Adam Spencer, The Triplicate

Recent rains on the North Coast gave some anglers high hopes that a big push of salmon would follow, but it's still too early for most coastal watersheds and a major change in the configuration at the mouth of the Klamath River has made fishing "slow, slow, slow," according to guide Steve Huber.

Lower Klamath River

Rainfall and high tides over the past week caused the mouth of the Klamath River to shift from a long, narrow outlet emptying on the southern side to a wider slot emptying a few hundred feet farther north.

The salmon harvest at the mouth of the Klamath dropped significantly last week, but more fish should be on the way. Only 121 salmon were harvested from Sept. 17 to Sept. 23 - a sharp drop from the 1,278 harvested the week before.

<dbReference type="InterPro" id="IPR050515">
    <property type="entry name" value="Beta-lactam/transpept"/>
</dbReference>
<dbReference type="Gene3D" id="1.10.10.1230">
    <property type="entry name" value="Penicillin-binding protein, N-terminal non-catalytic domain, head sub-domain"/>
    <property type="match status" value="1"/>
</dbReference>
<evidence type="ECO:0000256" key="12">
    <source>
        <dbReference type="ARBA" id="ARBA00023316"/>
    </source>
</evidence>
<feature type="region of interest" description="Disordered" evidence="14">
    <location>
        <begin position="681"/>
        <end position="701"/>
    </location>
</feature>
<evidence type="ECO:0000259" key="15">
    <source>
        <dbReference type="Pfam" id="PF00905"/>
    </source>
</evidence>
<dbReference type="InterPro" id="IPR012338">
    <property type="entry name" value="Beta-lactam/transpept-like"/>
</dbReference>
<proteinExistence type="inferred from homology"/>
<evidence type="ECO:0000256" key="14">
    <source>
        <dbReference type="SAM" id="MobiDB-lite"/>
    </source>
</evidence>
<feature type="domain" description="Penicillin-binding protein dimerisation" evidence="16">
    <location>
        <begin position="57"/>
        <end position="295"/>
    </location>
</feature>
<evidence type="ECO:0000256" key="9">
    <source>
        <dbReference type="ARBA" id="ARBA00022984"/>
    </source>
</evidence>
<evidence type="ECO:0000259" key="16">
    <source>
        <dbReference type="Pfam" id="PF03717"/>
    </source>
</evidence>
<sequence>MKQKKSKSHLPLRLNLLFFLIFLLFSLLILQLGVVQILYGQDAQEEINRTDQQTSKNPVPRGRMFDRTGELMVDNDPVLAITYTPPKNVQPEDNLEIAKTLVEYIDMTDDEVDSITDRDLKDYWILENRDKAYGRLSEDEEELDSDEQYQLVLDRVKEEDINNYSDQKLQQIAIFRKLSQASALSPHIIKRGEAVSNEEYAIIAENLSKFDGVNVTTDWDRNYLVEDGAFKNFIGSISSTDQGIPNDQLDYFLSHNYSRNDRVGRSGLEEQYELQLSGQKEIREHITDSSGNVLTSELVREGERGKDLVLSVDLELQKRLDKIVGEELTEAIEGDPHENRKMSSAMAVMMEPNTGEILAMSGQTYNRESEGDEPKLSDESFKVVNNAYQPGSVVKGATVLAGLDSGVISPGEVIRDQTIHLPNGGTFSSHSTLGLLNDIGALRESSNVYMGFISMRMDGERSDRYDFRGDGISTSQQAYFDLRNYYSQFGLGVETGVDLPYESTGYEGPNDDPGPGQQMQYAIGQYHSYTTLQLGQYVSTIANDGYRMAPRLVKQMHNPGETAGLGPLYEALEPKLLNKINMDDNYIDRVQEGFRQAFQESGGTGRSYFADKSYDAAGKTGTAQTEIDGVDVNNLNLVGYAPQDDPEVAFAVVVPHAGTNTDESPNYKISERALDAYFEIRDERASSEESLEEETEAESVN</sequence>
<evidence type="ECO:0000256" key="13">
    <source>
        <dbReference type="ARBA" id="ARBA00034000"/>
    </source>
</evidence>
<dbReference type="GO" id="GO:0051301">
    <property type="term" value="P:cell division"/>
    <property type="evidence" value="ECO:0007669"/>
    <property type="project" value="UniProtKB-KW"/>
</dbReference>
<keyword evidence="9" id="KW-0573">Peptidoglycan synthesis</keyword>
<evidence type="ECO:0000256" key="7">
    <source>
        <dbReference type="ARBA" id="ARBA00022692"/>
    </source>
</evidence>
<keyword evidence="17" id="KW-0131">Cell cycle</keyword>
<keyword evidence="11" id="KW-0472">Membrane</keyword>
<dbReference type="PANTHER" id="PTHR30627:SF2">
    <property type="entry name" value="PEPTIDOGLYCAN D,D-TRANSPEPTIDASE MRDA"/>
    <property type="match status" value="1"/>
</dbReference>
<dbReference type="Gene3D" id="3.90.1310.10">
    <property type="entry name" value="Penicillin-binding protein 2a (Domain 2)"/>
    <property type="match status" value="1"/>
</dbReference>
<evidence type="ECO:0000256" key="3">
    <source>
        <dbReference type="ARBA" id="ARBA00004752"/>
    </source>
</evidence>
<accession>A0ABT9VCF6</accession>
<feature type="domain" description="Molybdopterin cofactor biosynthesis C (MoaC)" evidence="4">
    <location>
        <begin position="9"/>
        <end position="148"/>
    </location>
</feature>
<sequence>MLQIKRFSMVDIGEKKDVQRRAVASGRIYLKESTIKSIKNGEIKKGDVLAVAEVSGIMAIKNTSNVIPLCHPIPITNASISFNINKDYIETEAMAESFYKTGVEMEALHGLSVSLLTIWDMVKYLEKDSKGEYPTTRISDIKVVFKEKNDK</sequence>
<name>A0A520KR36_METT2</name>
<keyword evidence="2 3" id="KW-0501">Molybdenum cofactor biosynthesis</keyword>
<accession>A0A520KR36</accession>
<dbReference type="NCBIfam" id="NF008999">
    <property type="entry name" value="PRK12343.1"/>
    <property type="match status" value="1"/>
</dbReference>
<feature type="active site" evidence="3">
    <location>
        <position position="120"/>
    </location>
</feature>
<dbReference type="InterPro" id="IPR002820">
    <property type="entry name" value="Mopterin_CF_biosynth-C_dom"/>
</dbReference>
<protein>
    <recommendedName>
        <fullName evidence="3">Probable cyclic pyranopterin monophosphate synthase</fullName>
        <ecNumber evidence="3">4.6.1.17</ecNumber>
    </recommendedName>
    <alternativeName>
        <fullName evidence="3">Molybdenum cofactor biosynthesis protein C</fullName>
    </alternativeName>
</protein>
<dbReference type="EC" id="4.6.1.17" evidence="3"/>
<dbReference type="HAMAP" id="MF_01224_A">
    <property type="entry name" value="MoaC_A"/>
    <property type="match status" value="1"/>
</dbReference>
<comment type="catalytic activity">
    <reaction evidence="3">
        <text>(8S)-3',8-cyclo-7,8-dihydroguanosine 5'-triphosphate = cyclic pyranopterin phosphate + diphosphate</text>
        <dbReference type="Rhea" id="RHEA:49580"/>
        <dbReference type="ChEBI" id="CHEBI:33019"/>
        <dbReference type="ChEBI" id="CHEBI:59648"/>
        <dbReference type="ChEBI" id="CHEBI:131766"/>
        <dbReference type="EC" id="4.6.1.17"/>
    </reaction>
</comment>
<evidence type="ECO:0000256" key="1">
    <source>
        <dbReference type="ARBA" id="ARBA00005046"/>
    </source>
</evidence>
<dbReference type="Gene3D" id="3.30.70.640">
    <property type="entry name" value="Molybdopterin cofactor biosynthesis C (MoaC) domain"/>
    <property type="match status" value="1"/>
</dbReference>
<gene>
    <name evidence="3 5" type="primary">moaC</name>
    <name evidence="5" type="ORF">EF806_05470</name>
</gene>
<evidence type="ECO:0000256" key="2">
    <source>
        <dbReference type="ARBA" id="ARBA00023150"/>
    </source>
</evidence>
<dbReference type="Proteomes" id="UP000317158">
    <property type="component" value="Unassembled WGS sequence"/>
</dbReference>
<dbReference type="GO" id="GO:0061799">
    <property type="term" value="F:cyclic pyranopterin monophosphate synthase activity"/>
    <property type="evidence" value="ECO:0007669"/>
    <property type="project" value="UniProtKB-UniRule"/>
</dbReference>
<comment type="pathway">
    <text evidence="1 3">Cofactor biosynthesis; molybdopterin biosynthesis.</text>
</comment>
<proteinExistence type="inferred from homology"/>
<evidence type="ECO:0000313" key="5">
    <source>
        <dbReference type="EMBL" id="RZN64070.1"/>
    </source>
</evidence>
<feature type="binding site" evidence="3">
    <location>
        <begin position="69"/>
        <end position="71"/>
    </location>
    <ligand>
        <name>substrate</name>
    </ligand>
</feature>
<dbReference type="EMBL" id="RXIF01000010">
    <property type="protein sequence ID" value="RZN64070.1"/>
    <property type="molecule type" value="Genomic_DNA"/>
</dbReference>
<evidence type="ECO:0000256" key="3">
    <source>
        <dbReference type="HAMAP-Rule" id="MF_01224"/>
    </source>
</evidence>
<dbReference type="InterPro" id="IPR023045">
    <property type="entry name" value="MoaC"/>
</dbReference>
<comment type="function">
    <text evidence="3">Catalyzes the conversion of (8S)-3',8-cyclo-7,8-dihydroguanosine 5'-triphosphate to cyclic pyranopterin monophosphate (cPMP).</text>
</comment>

"I anticipate more fish moving into the river as the mouth opens up again," said Sara Borok, California Department of Fish and Wildlife scientist for the Klamath River Project. Borok said the mouth is fishable again, but anglers should watch out for sneaker waves.

Boat-based anglers in the lower Klamath said fishing has been very slow, four or fewer fish per boat being an average day, according to guide Steve Huber.

"Some of that sand (at the mouth) needs to lie down before these fish can come in," Huber said.

Crescent City Ocean

The rough seas that come with a change of seasons has left many ocean-going anglers at port, but when the waters lie down, bottom fishing is as good as always, according to Tally Ho II Sportfishing.

Captain Craig Strickhouser said that lingcods and black rockfish are still biting in high numbers whenever his boat can go after them.

The bottom fishing ocean fishery closes Oct. 31 for Crescent City.

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